This Thankful Thursday, I’m thankful for The Wizard of Oz. Well, not exactly the movie with Judy Garland nor the Frank Baum book, although both have their merits. And they also inspired some great music that I love, like Elton John’s Goodbye Yellow Brick Road and the Scissor Sisters’ “Return to Oz”. Rather I’m thankful for it, and many others like it because it’s an example of a well-told story. And where would we be without those, be they in film, in print, or handed down orally generation to generation?
What’s more, it’s a prime example of one of the Seven Basic Plots…and where would aspiring writers like myself be without those role models to guide us?
As an aside, my early memories of the Wizard of Oz weren’t all that great. I was very little – maybe three years old – and in hospital, and they somehow got the local theatre company to perform the play (likely in quite scaled down form) in some sort of auditorium at the hospital. Those who were well enough to be transported out of their room to see it were. I vaguely remember it being a bit disturbing. I clearly remember being very disturbed and frightened when they sent the actors around the hospital. The witch came to my room…not a comfort for an ill three year old!
Some years later I overcame my Witch trauma and watched the movie, and quite liked it although agreeing with my mother that Judy Garland was probably too big and old to be a believable Dorothy. Regardless of that, it was an interesting film and doubtless ahead of its time in production values.
I likely didn’t give it any more thought until I hit my twenties. I picked up the then-trendy novel Bright Lights, Big City and loved its style, I was fast in line to see the movie adapatation. I read through reviews of it and was surprised that several made reference to it being a retelling of the Wizard, give or take. Seemed a bit of a stretch, but when one boiled it down, both were stories of someone being transported from somewhere simple (in fact, Kansas in both) to somewhere shinier and glossier (Oz for Dorothy, the Big Apple and its nightclubs for Bright Lights…), looking for excitement and new meaning, only to be put in harm’s way, ultimately disappointed and going home, more appreciative and wiser. Okay…maybe they had something there.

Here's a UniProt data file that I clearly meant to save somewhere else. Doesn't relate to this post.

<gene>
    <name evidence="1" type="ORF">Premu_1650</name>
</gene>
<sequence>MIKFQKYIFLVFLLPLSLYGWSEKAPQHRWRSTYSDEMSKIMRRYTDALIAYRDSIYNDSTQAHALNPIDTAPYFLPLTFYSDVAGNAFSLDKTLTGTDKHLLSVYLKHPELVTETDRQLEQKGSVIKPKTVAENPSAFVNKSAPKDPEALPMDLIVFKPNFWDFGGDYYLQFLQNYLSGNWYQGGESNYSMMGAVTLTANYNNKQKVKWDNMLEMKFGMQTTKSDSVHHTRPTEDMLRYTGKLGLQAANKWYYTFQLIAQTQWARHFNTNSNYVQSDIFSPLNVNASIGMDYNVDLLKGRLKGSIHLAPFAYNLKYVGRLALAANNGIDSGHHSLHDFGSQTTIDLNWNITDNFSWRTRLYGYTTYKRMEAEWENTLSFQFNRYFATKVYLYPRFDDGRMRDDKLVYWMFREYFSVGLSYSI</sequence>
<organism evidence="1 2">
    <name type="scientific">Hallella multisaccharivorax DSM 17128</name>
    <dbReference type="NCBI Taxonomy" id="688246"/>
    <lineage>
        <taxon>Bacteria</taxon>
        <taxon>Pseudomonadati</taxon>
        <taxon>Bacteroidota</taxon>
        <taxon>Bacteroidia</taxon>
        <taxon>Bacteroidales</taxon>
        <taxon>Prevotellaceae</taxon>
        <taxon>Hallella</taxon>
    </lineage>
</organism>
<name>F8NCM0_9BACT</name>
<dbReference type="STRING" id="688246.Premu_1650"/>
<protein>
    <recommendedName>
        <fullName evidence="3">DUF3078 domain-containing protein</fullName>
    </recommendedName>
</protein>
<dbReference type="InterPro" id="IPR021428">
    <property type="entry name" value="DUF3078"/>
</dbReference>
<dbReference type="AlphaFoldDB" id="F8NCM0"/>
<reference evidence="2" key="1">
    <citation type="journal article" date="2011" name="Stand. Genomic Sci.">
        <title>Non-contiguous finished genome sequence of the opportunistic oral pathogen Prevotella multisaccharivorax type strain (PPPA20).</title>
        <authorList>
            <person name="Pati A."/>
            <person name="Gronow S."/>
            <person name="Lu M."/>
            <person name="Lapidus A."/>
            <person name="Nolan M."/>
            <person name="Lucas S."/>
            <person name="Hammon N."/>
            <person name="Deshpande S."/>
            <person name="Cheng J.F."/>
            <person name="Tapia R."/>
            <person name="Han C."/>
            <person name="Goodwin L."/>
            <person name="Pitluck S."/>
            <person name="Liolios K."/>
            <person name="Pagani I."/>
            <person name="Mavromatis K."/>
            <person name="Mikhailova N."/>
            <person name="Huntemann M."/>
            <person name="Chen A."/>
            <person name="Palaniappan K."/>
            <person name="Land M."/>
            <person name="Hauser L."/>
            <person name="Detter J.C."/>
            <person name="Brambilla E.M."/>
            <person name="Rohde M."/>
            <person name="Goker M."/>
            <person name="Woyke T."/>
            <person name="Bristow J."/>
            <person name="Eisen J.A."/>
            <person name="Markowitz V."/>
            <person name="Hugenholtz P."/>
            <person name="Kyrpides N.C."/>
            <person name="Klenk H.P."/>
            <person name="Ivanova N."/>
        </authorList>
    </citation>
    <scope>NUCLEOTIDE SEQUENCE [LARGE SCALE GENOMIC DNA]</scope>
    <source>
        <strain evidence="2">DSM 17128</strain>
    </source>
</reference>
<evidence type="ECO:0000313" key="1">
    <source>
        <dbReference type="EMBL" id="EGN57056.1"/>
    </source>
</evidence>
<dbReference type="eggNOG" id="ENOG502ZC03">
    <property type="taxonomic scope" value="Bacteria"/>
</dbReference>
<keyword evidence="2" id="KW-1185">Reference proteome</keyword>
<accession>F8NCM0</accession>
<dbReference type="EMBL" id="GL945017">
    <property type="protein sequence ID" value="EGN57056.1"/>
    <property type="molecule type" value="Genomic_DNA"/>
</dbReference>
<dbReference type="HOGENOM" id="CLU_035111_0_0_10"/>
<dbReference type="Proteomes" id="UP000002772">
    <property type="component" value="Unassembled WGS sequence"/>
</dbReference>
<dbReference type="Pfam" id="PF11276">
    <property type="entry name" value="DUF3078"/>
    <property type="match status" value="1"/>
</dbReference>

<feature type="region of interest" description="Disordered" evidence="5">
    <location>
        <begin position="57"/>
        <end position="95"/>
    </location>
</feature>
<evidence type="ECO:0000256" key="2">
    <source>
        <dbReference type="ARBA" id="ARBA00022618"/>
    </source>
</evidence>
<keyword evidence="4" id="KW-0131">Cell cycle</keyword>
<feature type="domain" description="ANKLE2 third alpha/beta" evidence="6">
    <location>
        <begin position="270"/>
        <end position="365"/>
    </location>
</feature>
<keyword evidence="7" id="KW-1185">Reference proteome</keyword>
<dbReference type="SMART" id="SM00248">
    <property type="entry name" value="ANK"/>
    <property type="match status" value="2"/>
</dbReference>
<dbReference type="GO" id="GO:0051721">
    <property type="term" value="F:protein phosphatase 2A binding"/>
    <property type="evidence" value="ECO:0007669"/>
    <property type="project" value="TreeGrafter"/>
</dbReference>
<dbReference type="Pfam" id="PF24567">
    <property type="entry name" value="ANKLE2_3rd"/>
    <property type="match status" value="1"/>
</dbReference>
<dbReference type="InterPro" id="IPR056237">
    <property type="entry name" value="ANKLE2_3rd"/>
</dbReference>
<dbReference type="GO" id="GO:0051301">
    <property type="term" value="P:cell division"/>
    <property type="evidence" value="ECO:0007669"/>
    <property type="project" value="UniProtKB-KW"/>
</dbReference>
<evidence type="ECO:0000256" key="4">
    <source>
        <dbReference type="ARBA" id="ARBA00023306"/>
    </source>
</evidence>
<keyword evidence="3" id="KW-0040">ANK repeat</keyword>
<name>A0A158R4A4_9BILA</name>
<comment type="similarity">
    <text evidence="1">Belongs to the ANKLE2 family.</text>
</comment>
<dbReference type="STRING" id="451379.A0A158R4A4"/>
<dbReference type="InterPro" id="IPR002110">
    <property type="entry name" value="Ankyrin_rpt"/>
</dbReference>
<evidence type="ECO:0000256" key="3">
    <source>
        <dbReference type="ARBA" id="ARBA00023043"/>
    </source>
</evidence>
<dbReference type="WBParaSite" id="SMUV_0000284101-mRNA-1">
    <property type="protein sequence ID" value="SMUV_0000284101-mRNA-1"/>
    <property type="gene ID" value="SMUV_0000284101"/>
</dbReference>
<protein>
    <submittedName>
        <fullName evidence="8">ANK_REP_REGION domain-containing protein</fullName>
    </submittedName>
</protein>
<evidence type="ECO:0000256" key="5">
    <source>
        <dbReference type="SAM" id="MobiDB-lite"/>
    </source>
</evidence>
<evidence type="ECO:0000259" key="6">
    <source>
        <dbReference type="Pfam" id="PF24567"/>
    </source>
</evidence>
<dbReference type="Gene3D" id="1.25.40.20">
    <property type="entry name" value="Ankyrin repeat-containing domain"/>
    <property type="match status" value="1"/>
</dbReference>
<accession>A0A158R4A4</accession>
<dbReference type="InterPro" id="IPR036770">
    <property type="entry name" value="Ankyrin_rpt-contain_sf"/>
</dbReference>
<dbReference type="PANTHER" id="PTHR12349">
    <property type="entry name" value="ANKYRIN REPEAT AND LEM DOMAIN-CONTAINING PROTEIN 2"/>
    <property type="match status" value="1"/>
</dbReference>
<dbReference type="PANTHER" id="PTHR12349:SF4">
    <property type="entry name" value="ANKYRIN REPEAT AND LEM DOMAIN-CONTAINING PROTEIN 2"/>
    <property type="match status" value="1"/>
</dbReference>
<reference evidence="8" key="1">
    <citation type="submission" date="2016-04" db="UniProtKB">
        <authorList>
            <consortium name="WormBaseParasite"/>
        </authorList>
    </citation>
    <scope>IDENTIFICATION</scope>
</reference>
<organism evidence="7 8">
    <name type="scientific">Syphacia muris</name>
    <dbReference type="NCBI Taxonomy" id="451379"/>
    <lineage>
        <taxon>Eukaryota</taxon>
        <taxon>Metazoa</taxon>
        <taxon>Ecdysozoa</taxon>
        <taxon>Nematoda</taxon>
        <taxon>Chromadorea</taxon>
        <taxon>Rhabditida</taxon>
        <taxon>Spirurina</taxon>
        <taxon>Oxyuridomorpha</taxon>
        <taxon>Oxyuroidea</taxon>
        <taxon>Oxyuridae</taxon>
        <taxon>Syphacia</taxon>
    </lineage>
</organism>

Years later, I would come across a fiction writing principal known as The Seven Basic Plots. The appropriately-named Christopher Booker had the idea that there were really only seven plots in all of the world’s great stories. There’s Overcoming the Monster (from Dracula to Star Wars), Tragedy , where the “protagonist is a hero with a character flaw or great mistake” (MacBeth, Bonnie and Clyde) , Comedy, which he suggests also needs conflict resolved in the end (Midsummer’s Night Dream, Four Weddings and a Funeral), Quests, something bigger than the person (think of the similarities in the wildly disparate Raiders of the Lost Ark and Monty Python and the Holy Grail) , Rags to Riches, which if successful should also include growth of the character (Cinderella, Great Expectations), Rebirths, where the flawed character grows and becomes anew (Scrooge in A Christmas Carol, Elizabeth & Darcy in Pride and Prejudice) and Voyages. Oz. Bright Lights, Big City. Alice In Wonderland. A fantastic journey leading the subject back home, a better person.
Now, it’s entirely possible that if you really think about it at length, you might be able to come up with a popular story, either book or film, that doesn’t fit any of those categories. Hats off to their creator if so… especially if it ended up being a story that resonated. But it’s remarkable how many great stories do fall into one of the seven categories. That’s handy for me, as a writer, to remember. And it’s handy for us all to remember by extrapolation – no matter how different our own stories seem from other people’s, chances are they’re not all that terribly different. There aren’t too many different life stories… the way that we choose to react to them, the tiny details are what make them memorable and separate the good from the bad… the Scrooges from the Darth Vaders.
The witch in the room or the likable Toto. Ultimately, we all decide how our story will be told.